My Story of Survival

On August 29, 2014, in Survivors of the Sexual Revolution, by Betsy

by Randali (not her real name)

After years of conflict between my experience and the sexual revolution narrative, I stopped being sexually active and focused on rebuilding myself. I sought alternative views on sexuality and discovered Theology of the Body [by St. Pope John Paul II] which rang very true. I wish someone had told me these things earlier instead of having to re-invent the wheel alone in the 21st century.

I was born and raised in Lebanon. I was baptized Maronite but I grew up in a secular, progressive bubble. I used to read Western magazines and brainwashed myself into the sexual liberation ideology. Sex was like a pleasant massage and a healthy physical activity I was eager to try. My only hard limits were age and consent. But everything was permissible between two (or more) consenting adults. This was the official party line.

When I moved to Paris at age 18, I decided to put these principles into practice and hit reality. Intercourse wasn’t that pleasant, and I discovered that whenever I slept with a man, even a man I didn’t care about, a switch would go off in my mind and I would consider myself married to him. What was supposed to be fulfilling left me feeling cheap and depressed. My friends told me this emotional attachment was something I had to outgrow, but I was afraid of becoming jaded and losing my ability to love.

I came to Paris in the hope of finding both intellectual and sexual fulfillment and sought relationships with intellectuals. I found broken homes and broken hearts, and the dogma of the meaninglessness of life. I tried a threesome once and one of the two men I was with that night was commemorating the first anniversary of his mother’s suicide. The other hoped a threesome would save him from his depression. I hoped my enthusiastic participation would buy me their love. Deep down, I wasn’t looking for sex but for love, support and mentorship. I gave myself physically in the hope to be loved. Nobody had told me that sex doesn’t buy love.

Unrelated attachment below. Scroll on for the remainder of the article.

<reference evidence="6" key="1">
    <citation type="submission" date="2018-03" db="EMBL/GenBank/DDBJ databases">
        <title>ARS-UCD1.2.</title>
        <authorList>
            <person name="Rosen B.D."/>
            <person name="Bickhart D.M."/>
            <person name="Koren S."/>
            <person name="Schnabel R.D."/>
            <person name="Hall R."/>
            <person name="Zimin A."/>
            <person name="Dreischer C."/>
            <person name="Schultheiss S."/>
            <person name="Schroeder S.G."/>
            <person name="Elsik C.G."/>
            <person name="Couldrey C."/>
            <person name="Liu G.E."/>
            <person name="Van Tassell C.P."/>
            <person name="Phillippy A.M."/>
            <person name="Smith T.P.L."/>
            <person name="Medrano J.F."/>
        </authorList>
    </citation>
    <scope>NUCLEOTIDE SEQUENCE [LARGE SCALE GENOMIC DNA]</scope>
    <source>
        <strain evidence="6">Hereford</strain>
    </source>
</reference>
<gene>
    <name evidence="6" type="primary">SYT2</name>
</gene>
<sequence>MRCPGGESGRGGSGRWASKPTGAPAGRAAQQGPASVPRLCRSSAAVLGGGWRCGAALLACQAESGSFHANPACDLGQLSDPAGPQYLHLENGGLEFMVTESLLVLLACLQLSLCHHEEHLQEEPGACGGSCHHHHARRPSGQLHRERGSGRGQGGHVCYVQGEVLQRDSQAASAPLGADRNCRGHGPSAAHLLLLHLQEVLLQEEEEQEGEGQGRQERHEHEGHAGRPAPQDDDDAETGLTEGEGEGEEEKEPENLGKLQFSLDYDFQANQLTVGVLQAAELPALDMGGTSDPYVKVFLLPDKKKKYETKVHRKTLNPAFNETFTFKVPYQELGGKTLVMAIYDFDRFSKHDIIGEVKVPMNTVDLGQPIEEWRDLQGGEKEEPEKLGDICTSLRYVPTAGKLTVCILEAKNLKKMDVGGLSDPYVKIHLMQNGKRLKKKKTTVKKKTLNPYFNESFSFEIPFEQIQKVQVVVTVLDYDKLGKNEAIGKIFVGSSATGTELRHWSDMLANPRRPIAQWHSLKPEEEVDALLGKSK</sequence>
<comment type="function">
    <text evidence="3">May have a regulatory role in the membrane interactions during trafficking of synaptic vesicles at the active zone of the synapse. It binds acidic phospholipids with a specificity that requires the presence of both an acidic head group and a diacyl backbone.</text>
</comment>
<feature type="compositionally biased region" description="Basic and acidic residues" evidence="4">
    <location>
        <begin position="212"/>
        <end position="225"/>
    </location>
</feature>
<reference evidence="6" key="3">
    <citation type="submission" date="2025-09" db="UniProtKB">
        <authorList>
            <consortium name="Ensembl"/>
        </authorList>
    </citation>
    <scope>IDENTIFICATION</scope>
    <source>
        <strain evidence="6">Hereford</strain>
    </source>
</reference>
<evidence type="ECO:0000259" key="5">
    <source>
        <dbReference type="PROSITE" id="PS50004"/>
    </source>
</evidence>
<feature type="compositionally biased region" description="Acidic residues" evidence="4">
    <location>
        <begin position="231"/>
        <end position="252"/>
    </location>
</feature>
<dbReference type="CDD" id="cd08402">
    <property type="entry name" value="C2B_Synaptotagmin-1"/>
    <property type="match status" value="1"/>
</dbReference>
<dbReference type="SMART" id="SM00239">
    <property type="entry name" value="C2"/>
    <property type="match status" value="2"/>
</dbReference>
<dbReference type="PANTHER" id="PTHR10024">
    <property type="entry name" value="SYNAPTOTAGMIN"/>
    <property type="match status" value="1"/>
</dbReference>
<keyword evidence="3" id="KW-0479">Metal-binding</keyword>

I grew up hungry for any form of meaningful interaction. Both my parents saw me as an obstacle to their self-fulfillment. I myself saw children as an obstacle and resorted twice to the morning-after pill. I wasn’t pro-choice at the time. I didn’t think: “abortion is O.K.” I thought: “sorry little one, but the power balance is in my favor.” I didn’t think it was right. I thought I could get away with it. But that idea was just another lie, and I suffered the consequences for years before going on a Rachel’s Vineyard retreat that helped me forgive myself.

I wouldn’t call myself a victim of the sexual revolution. To live is to make choices, and it is difficult to make the optimal choice in a context of limited time and information, and I’m one of the “all is grace” folks. However, I do consider myself a survivor of the sexual revolution. I struggled with bulimia and spent years eating and throwing up. Food was the closest thing to unconditional love I could find. Nobody was there when I needed a hug, so I turned to chocolate. I almost died of grief and despair and will probably miss my calling for marriage and childbearing. I’m already 30, and maybe the only children I’ll ever have are already with Jesus.

What I can say about my past sexual partners is that: we never really met. In addition to all the sexual revolution lies I had been fed, my mind was clouded by my unmet needs. I simply blanked out any indication that my “partner” couldn’t give me what I wanted. I had no idea of what was going on for him.

I often think of all these men who knew me without knowing me, and I use it as an opportunity to pray for them. Let my brothers in brokenness remember me as a notch they can boast about. Maybe, someday, they will repent and change paths like I have done. That day, we will really meet for the first time. In the meantime, I want to share my story with other people whose experience doesn’t fit the sexual liberation narrative.

Readers, if you have a story to share and would like to help others learn from your experiences, please email us.

 

 

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